qualitative interview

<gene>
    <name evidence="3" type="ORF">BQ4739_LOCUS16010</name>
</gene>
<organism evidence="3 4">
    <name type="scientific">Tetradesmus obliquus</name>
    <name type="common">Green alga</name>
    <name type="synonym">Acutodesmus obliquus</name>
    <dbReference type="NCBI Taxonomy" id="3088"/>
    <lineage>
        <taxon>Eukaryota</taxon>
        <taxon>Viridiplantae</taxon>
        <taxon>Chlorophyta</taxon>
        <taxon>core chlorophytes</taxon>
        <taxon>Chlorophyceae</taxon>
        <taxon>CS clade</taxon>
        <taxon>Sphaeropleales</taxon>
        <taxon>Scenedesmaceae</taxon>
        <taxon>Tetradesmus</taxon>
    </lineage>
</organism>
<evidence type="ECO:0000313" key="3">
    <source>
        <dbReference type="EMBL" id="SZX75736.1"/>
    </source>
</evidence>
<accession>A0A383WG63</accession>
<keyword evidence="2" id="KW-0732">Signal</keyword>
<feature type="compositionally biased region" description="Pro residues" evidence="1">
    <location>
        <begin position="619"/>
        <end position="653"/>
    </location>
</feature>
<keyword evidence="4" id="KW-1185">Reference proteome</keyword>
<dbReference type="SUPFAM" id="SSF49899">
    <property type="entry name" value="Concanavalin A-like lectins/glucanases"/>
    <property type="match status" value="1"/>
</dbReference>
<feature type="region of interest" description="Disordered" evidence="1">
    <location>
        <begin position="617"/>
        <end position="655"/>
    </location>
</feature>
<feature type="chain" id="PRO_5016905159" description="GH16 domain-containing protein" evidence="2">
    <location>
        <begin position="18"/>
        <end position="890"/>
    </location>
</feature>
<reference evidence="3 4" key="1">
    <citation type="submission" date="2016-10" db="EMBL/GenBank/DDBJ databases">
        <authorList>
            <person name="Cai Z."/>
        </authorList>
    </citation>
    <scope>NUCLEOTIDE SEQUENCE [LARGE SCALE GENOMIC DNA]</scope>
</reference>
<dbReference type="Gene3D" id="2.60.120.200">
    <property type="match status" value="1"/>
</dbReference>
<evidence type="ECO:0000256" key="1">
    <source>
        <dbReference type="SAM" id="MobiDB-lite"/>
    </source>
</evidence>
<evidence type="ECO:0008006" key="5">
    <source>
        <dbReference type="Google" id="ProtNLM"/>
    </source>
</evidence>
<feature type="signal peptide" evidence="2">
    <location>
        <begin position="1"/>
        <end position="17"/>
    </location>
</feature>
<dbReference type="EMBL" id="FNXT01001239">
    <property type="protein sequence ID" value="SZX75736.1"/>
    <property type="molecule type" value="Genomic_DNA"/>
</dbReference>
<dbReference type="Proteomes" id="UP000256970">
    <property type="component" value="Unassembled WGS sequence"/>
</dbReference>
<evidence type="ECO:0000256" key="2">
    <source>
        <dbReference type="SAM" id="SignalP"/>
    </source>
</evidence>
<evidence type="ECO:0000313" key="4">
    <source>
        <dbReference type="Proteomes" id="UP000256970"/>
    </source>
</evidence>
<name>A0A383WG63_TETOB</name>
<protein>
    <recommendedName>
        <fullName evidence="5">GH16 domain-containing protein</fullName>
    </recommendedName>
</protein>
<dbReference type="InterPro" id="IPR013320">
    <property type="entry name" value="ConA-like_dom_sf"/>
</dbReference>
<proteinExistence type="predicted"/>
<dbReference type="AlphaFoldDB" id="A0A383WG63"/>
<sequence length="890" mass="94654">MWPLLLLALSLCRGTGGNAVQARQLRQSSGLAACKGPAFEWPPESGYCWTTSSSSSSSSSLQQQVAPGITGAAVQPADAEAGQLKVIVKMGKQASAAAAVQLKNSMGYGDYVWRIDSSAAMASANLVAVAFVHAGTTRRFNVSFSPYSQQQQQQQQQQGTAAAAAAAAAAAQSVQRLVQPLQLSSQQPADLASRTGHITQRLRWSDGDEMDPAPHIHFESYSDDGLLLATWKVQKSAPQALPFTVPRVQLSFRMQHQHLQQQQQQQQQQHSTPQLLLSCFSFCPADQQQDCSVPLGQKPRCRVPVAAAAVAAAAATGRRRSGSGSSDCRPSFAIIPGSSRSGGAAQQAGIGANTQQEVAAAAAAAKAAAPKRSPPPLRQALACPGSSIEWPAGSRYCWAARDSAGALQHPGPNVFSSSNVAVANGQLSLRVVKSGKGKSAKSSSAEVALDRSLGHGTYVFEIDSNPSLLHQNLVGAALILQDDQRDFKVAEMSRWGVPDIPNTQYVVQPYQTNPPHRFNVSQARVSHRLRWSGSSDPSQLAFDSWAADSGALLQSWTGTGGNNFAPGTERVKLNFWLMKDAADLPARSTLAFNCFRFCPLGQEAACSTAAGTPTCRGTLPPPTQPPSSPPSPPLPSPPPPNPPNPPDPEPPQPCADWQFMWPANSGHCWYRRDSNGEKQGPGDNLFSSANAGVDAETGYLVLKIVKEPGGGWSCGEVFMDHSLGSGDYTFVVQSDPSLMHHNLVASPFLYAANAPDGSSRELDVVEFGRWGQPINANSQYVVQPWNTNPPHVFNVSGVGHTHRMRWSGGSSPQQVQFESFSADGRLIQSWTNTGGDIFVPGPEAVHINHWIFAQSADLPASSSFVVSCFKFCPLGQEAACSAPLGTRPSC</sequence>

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Guidelines for Qualitative Interview: Exploring Your Domain of Interest (60 points) Arrange an interview with someone whose work interests you regarding the domain(s) for your master’s studies and research – a colleague, a faculty member, a professional acquaintance. Domains can follow those of your vocational and research interests – for example, child welfare, substance abuse, mental health, etc. Plan for a one-hour, intensive, exploratory interview, not to last less than 45 minutes nor more than an hour and a half. Arrange to audio record this interview and be sure that you have the person’s consent for audio recording. Draft a list of four to six exploratory questions to get at understanding of the person’s research and/or professional experience in a domain that interests you – you can decide how to ask the questions and the person whom you interview can interpret your question in a variety of ways. Note: One question that all students must include in the interview is: How do you use research and evaluation in your social work practice? You may or may not end up asking all of your questions, and the person’s responses may lead you to ask different questions. Use the time to develop the interview as a special kind of conversation, listening and seeking to understand the person’s experience, perspective and reflections on the domain. Audio record this interview. (Do not video record the interview.) You will also want to jot down key terms and phrases during the interview, to note highlights and to note key words to guide you in conducting the interview. Immediately upon finishing the interview, make some notes to yourself about key words, phrases, and passages – these notes will help you focus in listening back to the interview and in summarizing it. Listen back to the interview all the way through. Do not transcribe the interview verbatim (unless you have reasons beyond the assignment to do so!) – to transcribe an hour long interview can take 4-6 hours. Rather, create a “log” of topics to organize your notes from the interview — identifying the flow of questions and answers but also indicating topics as they come up, highlighting important comments, key phrases and passages. You will want to transcribe selected statements as exact quotes (verbatim) – direct quotes for 3 to 5 points you feel are most important will be enough, so that you don’t spend too long on the process of listening back and annotating the recorded interview. The summary of the interview should include: Your name; a pseudonym (not the real name) for the respondent and his/her occupation; a brief reference to the setting in which the interview was conducted, your pre-prepared questions, and a description of the interview, its key points, 3-5 direct quotes, and what you learned about the domain. Conclude with your reflections on the interview. Areas to focus your reflection are the following: (a) the use of audio recording; (b) the interactions and dynamics between yourself and the person interviewed; (c) how you experienced audio recording the interview; (d) your analysis of the key points that arose in the interview; (e) how having the interview audio recorded affected your analysis of the interview; and (f) any comments about what the interview suggests for your on-going research or vocational plans, and any other observations you have. The description should be typed, 2-4 pages